In the decades after Scriabin's death, the work has faded into relative obscurity, and it's interesting to investigate why, especially as nearly all his performances of the work during his lifetime were very successful. An essential part of the puzzle here is that the concerto's premiere had a rather negative critical reception; however, his performances that came shortly after this did not.
For several reasons, it is almost certain that Scriabin significantly altered the piano part in response to the initial criticism. First, we know he was in the habit of doing this with virtually all his music in performance: his recordings prove that he did not follow his original score in many instances, changing not only expression markings but also the notes and textures, sometimes even cutting entire sections. There are many reports of those who heard Scriabin live—they note that the composer was almost always departing from his written scores. While Scriabin, unlike Rachmaninoff, never revised or edited his scores, we can infer that the dramatic improvement in the critical reception of the concerto must have been a result of these kinds of changes. Unfortunately, all we have from Scriabin today is the original version of the concerto, with no concrete indication of what exactly he must have tweaked.
GetClassical: With this fascinating music history of a somewhat obscure score in mind, perhaps comparable to Mozart's omitted writing of the cadenzas for his concertos, how does this relate to the performer's commitment to conveying Scriabin's true intentions?
Nicolas Namoradze: To be faithful to the composer's intentions in this case, one must be able to imagine what Scriabin would have changed in his concerto performances based on the evidence from other sources. His recordings and how they depart from the written page are good examples and templates; I use these to understand how he would have changed the tweaked score.
Thus, we do some detective work, resolving several questions in the score from perspectives he'd have had in mind. Doing this is essential because the piece has incredibly inspired musical material; it is a pity for the concerto to be neglected based on a couple of issues in the original score. Based on my research and understanding of his style as a pianist and composer, I try to make the most informed decisions possible. It is a fascinating process, almost like conversing with Scriabin and trying to get into his head.
Of course, I am not alone in this and am not breaking new territory. Vladimir Sofronitzky's early edition of the piece made many changes to the score, which he considered necessary improvements. More recently, Mikhail Pletnev has rewritten much of the concerto. I try to follow in these footsteps, and though I keep certain traditions in mind, it goes without saying that my solutions will offer, to some extent, a different perspective from those of others.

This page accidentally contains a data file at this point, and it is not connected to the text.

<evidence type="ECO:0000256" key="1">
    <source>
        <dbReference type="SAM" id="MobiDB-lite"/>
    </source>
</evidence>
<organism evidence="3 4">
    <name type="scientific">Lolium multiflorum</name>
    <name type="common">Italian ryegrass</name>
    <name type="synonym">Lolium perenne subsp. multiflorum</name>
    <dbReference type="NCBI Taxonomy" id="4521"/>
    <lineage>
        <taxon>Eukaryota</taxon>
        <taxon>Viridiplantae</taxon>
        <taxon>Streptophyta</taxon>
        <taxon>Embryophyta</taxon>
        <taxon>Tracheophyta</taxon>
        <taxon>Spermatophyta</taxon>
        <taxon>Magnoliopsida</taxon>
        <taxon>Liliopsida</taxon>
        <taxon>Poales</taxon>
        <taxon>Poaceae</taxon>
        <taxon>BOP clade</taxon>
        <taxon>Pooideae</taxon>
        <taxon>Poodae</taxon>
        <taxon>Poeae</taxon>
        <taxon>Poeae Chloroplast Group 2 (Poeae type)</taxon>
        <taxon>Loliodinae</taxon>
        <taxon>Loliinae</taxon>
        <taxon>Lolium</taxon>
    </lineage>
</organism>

This brings me to another pianist-composer, Rachmaninoff—who, unlike Scriabin, often revised his scores. He has, of course, gifted the piano with much of its core repertoire. Still, interestingly, my favorite work of his is a piece that does not involve the piano: the Second Symphony, a work that, to me, embodies a remarkably synergetic synthesis of so many iconic aspects of his musical style. To engage with this piece as a pianist, I made a solo piano arrangement of the symphony's third movement, the Adagio. Instead of aiming for a reduction of the orchestral score, my process sought to re-imagine how Rachmaninoff might have composed this piece as an original piano work. To bring this material to the instrument, I had to consider what kinds of pianistic textures he would have used for this material while maintaining the richness and multilayered nature of the orchestral writing.
This concert presents a fascinating program that examines many facets of both composers' perspectives and personalities. It is not often that one finds a conductor and orchestra so invested in championing neglected works and presenting such a program—I'm genuinely excited to go on this adventure with Karen and Pegasus, and we hope to make a compelling case for this music for the listener.
Photo Credit: Emma Kazaryan
GetClassical: Thanks so much, Nico, for this preview of a fascinating program, which promises to take an in-depth look at the delicate relationship between the two monumental composers, composer, and performer, as well as further corresponding pianistic and orchestral sound exploration.
For a rare opportunity to see the ensemble at work behind the scenes and to attend a private champagne and hors d'oeuvres reception in the historic "Ghostbusters" Building following the concert, join Pegasus's Sponsor and Patron circle by CLICKING HERE. All donations are tax-deductible and will directly support Pegasus's 2023-2024 Season.